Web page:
DENVER – Colorado lawmakers Wednesday struck a deal to partially fund a program that provides driver’s licenses to immigrants in the country illegally.
After negotiations between Republicans and Democrats on the Joint Budget Committee – which met as a conference, or compromise, committee – it was agreed to provide $66,000 in supplemental funding for the current fiscal year.
That means that through June, a total of three offices would be open to offer the service to immigrants. The Department of Revenue must still pick which offices to keep open, but it is believed that offices in Denver and Grand Junction are being prioritized.
“The compromise supports the program without the expansion that caused the anxiety on the part of some of my colleagues,” said Rep. Millie Hamner, D-Dillon, a member of the Joint Budget Committee who helped orchestrate the deal. “It’s one of those things where nobody is ever fully happy because the department request was higher.”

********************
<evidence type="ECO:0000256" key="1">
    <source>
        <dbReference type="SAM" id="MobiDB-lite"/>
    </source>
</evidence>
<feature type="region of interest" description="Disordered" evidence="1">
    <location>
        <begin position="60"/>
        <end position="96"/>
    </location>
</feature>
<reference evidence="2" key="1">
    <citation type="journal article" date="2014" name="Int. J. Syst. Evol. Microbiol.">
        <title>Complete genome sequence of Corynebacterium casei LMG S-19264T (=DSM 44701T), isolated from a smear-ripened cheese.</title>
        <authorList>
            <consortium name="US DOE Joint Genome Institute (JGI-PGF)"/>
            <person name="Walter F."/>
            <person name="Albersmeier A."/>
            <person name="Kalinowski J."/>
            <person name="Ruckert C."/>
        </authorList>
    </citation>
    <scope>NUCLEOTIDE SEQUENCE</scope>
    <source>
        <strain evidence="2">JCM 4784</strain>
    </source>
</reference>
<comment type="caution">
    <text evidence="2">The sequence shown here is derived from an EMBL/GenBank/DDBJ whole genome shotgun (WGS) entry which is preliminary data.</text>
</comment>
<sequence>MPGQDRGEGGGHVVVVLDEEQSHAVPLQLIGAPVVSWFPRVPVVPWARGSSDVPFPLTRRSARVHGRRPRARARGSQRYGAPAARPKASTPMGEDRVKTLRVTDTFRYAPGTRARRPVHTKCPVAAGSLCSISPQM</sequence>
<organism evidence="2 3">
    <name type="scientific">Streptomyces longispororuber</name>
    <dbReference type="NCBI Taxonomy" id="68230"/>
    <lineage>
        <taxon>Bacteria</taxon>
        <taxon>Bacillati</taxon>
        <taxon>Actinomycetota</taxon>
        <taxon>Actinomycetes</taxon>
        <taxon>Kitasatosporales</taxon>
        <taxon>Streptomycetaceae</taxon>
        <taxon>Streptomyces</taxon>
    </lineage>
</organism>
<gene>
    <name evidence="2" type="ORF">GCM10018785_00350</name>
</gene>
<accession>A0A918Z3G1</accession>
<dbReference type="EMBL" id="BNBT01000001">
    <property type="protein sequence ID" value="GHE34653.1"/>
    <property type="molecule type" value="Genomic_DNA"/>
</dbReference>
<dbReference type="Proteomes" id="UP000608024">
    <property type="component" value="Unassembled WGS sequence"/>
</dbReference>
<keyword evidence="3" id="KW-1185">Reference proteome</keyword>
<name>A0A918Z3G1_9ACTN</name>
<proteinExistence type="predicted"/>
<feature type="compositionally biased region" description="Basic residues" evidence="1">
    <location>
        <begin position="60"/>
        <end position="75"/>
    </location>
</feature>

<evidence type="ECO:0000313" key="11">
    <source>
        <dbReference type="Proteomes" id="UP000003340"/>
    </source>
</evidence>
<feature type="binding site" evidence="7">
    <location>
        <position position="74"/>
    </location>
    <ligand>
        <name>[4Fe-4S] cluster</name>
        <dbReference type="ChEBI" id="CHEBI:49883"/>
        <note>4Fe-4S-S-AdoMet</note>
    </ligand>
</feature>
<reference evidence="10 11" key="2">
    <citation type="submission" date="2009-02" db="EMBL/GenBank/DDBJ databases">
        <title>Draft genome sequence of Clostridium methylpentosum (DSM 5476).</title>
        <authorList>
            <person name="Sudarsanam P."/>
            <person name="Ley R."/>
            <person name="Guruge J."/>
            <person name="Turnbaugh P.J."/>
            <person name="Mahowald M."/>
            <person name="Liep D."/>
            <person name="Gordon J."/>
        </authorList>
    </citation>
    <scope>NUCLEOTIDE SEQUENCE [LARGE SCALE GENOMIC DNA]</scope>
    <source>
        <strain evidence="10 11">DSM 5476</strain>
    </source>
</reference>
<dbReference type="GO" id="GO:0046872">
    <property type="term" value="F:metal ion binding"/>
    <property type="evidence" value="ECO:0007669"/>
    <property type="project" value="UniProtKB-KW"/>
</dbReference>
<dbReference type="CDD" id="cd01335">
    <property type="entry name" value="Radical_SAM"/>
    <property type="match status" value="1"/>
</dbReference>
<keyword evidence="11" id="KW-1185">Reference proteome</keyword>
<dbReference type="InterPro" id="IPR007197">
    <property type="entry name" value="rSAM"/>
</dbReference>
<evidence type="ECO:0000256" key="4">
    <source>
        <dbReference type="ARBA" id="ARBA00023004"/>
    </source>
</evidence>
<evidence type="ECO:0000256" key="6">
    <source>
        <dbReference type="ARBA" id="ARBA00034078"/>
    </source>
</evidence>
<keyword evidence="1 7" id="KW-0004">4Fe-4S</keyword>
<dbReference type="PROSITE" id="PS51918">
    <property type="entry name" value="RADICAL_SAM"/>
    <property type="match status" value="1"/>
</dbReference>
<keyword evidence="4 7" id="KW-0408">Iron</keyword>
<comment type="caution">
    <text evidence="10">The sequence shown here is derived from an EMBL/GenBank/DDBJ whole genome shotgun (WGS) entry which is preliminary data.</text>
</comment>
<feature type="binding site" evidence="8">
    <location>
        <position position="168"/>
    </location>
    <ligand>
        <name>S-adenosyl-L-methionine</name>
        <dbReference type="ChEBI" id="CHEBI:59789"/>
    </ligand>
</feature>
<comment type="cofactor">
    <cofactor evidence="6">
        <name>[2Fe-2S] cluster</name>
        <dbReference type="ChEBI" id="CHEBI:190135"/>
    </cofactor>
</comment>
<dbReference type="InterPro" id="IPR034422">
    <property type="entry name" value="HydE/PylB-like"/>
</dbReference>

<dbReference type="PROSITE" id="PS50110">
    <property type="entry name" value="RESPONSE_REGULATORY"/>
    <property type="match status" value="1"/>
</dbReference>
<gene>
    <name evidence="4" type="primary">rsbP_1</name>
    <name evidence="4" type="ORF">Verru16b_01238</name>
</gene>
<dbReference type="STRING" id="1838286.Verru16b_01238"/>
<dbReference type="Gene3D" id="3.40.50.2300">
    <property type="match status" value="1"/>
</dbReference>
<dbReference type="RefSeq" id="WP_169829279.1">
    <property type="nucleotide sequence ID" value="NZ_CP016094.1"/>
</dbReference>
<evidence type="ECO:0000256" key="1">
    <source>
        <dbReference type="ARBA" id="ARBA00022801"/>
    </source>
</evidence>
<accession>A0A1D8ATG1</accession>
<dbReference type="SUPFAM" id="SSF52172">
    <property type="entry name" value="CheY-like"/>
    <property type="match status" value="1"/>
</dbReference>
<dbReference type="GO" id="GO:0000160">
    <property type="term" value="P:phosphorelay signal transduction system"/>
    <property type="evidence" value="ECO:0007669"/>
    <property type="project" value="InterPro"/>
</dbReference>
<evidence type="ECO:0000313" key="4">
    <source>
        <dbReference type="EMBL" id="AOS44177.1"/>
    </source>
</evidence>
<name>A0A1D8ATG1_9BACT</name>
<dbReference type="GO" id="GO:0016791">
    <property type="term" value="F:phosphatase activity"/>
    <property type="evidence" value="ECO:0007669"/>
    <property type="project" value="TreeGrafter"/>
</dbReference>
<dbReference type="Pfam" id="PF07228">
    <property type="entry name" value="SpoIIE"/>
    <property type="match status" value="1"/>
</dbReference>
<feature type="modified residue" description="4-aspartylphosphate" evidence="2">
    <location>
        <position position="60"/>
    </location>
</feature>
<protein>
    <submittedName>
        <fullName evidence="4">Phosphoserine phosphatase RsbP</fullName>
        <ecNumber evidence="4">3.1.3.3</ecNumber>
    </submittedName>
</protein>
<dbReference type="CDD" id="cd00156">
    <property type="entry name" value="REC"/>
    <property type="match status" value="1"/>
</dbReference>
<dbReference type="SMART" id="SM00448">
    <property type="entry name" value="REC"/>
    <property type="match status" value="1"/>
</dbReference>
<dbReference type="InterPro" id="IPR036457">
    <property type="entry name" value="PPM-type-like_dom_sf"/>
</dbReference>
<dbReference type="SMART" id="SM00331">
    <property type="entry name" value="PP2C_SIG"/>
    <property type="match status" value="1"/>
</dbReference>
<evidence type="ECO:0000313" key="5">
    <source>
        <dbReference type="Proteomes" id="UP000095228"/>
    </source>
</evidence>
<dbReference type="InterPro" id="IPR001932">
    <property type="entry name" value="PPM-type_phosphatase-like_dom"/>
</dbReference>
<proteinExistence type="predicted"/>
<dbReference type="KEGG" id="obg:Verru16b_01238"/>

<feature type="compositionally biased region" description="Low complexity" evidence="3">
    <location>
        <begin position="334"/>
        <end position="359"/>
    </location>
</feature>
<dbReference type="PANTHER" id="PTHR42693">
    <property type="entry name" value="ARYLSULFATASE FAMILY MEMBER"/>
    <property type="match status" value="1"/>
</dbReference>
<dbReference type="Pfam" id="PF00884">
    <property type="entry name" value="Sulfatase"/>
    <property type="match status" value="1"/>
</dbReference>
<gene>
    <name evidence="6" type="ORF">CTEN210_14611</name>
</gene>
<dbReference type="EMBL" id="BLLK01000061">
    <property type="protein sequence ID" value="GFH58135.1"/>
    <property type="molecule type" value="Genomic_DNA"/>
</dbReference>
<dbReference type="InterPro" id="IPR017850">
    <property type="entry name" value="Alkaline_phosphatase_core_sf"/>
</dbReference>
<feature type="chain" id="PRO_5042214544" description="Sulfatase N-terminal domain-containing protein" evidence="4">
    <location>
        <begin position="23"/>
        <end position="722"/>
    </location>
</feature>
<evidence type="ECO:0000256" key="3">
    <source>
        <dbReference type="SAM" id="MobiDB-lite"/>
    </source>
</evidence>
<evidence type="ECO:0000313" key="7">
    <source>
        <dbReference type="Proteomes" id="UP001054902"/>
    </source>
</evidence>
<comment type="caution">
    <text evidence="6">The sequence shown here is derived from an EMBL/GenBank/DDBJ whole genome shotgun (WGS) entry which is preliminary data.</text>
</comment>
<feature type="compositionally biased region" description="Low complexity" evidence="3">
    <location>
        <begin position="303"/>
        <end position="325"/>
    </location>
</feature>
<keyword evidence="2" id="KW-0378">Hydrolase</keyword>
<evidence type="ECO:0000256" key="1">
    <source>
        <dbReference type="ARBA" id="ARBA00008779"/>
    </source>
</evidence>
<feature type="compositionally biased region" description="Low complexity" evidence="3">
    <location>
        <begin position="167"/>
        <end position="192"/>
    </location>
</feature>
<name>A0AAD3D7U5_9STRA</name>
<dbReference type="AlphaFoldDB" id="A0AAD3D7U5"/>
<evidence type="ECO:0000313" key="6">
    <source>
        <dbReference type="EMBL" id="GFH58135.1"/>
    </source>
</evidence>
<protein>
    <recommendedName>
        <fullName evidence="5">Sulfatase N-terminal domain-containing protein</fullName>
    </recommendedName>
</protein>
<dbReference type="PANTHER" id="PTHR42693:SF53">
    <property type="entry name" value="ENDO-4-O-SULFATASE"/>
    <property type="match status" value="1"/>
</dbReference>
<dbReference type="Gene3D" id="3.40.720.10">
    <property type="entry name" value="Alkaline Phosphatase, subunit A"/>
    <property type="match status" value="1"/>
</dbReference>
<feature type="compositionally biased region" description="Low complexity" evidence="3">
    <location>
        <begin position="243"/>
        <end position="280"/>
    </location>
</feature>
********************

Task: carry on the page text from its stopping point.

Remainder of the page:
Democrats had sought to keep a total of five offices open with $166,000 after the Department of Revenue asked for the spending authority. But Republicans on the Joint Budget Committee blocked that request.
Attempts to resurrect the funding through a separate spending bill for the Department of Revenue also was rejected by Republicans.
Republicans objected to the program overall, suggesting that immigrants in the country illegally should not be awarded a driving privilege.
The compromise must be approved by the House and Senate, but the proposal is expected to be backed by both chambers.
The money is for only the current fiscal year, so lawmakers must also debate how to fund the program in the next fiscal year, which begins in July.